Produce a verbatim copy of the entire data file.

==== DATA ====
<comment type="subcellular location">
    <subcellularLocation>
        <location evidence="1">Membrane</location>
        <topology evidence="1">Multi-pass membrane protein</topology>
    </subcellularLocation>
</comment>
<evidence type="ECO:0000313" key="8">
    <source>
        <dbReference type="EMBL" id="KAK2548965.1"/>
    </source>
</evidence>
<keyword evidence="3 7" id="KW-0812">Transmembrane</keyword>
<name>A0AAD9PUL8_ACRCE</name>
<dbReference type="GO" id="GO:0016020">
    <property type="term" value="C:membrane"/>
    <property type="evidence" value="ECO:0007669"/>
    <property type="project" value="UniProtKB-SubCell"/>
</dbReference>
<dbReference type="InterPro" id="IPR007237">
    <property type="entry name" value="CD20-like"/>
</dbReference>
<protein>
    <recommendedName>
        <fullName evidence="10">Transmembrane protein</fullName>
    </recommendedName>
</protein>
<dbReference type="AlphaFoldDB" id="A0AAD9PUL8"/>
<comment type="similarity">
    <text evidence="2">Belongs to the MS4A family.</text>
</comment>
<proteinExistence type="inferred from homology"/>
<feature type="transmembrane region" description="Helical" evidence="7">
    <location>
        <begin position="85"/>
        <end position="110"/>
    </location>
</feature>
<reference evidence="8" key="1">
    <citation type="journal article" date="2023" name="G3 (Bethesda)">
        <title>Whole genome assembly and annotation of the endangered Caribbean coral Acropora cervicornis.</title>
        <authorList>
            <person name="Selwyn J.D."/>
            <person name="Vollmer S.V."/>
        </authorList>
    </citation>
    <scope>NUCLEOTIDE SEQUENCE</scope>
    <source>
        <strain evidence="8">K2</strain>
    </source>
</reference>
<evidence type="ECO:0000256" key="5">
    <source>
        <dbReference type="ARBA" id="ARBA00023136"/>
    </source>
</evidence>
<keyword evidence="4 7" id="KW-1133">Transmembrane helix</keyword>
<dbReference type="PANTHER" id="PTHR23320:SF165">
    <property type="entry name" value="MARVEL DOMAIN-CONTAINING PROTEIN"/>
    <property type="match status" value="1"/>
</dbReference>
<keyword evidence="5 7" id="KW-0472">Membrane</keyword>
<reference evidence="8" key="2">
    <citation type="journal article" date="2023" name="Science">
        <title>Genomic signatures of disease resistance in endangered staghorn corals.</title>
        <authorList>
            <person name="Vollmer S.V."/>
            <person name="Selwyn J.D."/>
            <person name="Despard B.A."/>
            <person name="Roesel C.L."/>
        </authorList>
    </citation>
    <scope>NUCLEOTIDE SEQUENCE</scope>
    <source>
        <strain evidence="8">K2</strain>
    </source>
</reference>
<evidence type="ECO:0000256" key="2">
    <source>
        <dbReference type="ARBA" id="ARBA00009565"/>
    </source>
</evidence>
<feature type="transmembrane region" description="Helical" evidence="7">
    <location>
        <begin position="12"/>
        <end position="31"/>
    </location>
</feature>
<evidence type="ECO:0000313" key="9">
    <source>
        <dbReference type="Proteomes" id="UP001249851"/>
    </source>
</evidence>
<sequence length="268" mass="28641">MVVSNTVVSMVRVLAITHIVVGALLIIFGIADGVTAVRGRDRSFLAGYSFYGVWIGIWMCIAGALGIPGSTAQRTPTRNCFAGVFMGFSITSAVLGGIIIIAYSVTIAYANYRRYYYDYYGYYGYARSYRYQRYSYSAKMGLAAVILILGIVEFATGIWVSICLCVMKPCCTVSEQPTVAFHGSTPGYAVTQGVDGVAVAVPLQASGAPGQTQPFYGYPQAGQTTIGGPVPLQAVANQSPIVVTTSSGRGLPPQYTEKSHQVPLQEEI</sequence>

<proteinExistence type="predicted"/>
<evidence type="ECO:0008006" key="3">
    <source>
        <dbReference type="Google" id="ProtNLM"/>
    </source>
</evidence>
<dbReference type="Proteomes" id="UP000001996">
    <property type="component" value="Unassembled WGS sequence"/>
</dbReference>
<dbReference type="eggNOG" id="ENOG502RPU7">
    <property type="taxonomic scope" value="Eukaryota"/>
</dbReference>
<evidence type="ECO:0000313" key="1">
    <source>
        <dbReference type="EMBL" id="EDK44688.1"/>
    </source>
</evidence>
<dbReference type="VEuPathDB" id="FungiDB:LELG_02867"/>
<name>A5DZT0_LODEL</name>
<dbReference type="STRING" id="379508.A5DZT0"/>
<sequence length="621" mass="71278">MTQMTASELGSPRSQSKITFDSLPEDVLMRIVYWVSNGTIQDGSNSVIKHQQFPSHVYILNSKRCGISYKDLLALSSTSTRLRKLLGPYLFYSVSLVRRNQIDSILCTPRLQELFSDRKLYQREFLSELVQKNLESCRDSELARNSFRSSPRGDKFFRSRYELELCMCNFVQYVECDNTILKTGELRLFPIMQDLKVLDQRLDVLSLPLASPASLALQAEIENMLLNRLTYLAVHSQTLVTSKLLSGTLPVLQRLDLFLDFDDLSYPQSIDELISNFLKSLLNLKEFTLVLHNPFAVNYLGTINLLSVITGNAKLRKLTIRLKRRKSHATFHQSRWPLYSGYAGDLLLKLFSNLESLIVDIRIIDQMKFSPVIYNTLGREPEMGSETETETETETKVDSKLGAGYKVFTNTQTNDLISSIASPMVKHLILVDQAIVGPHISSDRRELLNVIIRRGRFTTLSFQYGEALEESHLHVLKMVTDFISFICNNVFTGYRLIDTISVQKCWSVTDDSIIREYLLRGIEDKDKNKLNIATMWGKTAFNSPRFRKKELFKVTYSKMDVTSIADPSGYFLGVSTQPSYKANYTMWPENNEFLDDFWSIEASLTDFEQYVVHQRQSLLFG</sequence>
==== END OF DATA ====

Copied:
<comment type="subcellular location">
    <subcellularLocation>
        <location evidence="1">Membrane</location>
        <topology evidence="1">Multi-pass membrane protein</topology>
    </subcellularLocation>
</comment>
<evidence type="ECO:0000313" key="8">
    <source>
        <dbReference type="EMBL" id="KAK2548965.1"/>
    </source>
</evidence>
<keyword evidence="3 7" id="KW-0812">Transmembrane</keyword>
<name>A0AAD9PUL8_ACRCE</name>
<dbReference type="GO" id="GO:0016020">
    <property type="term" value="C:membrane"/>
    <property type="evidence" value="ECO:0007669"/>
    <property type="project" value="UniProtKB-SubCell"/>
</dbReference>
<dbReference type="InterPro" id="IPR007237">
    <property type="entry name" value="CD20-like"/>
</dbReference>
<protein>
    <recommendedName>
        <fullName evidence="10">Transmembrane protein</fullName>
    </recommendedName>
</protein>
<dbReference type="AlphaFoldDB" id="A0AAD9PUL8"/>
<comment type="similarity">
    <text evidence="2">Belongs to the MS4A family.</text>
</comment>
<proteinExistence type="inferred from homology"/>
<feature type="transmembrane region" description="Helical" evidence="7">
    <location>
        <begin position="85"/>
        <end position="110"/>
    </location>
</feature>
<reference evidence="8" key="1">
    <citation type="journal article" date="2023" name="G3 (Bethesda)">
        <title>Whole genome assembly and annotation of the endangered Caribbean coral Acropora cervicornis.</title>
        <authorList>
            <person name="Selwyn J.D."/>
            <person name="Vollmer S.V."/>
        </authorList>
    </citation>
    <scope>NUCLEOTIDE SEQUENCE</scope>
    <source>
        <strain evidence="8">K2</strain>
    </source>
</reference>
<evidence type="ECO:0000256" key="5">
    <source>
        <dbReference type="ARBA" id="ARBA00023136"/>
    </source>
</evidence>
<keyword evidence="4 7" id="KW-1133">Transmembrane helix</keyword>
<dbReference type="PANTHER" id="PTHR23320:SF165">
    <property type="entry name" value="MARVEL DOMAIN-CONTAINING PROTEIN"/>
    <property type="match status" value="1"/>
</dbReference>
<keyword evidence="5 7" id="KW-0472">Membrane</keyword>
<reference evidence="8" key="2">
    <citation type="journal article" date="2023" name="Science">
        <title>Genomic signatures of disease resistance in endangered staghorn corals.</title>
        <authorList>
            <person name="Vollmer S.V."/>
            <person name="Selwyn J.D."/>
            <person name="Despard B.A."/>
            <person name="Roesel C.L."/>
        </authorList>
    </citation>
    <scope>NUCLEOTIDE SEQUENCE</scope>
    <source>
        <strain evidence="8">K2</strain>
    </source>
</reference>
<evidence type="ECO:0000256" key="2">
    <source>
        <dbReference type="ARBA" id="ARBA00009565"/>
    </source>
</evidence>
<feature type="transmembrane region" description="Helical" evidence="7">
    <location>
        <begin position="12"/>
        <end position="31"/>
    </location>
</feature>
<evidence type="ECO:0000313" key="9">
    <source>
        <dbReference type="Proteomes" id="UP001249851"/>
    </source>
</evidence>
<sequence length="268" mass="28641">MVVSNTVVSMVRVLAITHIVVGALLIIFGIADGVTAVRGRDRSFLAGYSFYGVWIGIWMCIAGALGIPGSTAQRTPTRNCFAGVFMGFSITSAVLGGIIIIAYSVTIAYANYRRYYYDYYGYYGYARSYRYQRYSYSAKMGLAAVILILGIVEFATGIWVSICLCVMKPCCTVSEQPTVAFHGSTPGYAVTQGVDGVAVAVPLQASGAPGQTQPFYGYPQAGQTTIGGPVPLQAVANQSPIVVTTSSGRGLPPQYTEKSHQVPLQEEI</sequence>

<proteinExistence type="predicted"/>
<evidence type="ECO:0008006" key="3">
    <source>
        <dbReference type="Google" id="ProtNLM"/>
    </source>
</evidence>
<dbReference type="Proteomes" id="UP000001996">
    <property type="component" value="Unassembled WGS sequence"/>
</dbReference>
<dbReference type="eggNOG" id="ENOG502RPU7">
    <property type="taxonomic scope" value="Eukaryota"/>
</dbReference>
<evidence type="ECO:0000313" key="1">
    <source>
        <dbReference type="EMBL" id="EDK44688.1"/>
    </source>
</evidence>
<dbReference type="VEuPathDB" id="FungiDB:LELG_02867"/>
<name>A5DZT0_LODEL</name>
<dbReference type="STRING" id="379508.A5DZT0"/>
<sequence length="621" mass="71278">MTQMTASELGSPRSQSKITFDSLPEDVLMRIVYWVSNGTIQDGSNSVIKHQQFPSHVYILNSKRCGISYKDLLALSSTSTRLRKLLGPYLFYSVSLVRRNQIDSILCTPRLQELFSDRKLYQREFLSELVQKNLESCRDSELARNSFRSSPRGDKFFRSRYELELCMCNFVQYVECDNTILKTGELRLFPIMQDLKVLDQRLDVLSLPLASPASLALQAEIENMLLNRLTYLAVHSQTLVTSKLLSGTLPVLQRLDLFLDFDDLSYPQSIDELISNFLKSLLNLKEFTLVLHNPFAVNYLGTINLLSVITGNAKLRKLTIRLKRRKSHATFHQSRWPLYSGYAGDLLLKLFSNLESLIVDIRIIDQMKFSPVIYNTLGREPEMGSETETETETETKVDSKLGAGYKVFTNTQTNDLISSIASPMVKHLILVDQAIVGPHISSDRRELLNVIIRRGRFTTLSFQYGEALEESHLHVLKMVTDFISFICNNVFTGYRLIDTISVQKCWSVTDDSIIREYLLRGIEDKDKNKLNIATMWGKTAFNSPRFRKKELFKVTYSKMDVTSIADPSGYFLGVSTQPSYKANYTMWPENNEFLDDFWSIEASLTDFEQYVVHQRQSLLFG</sequence>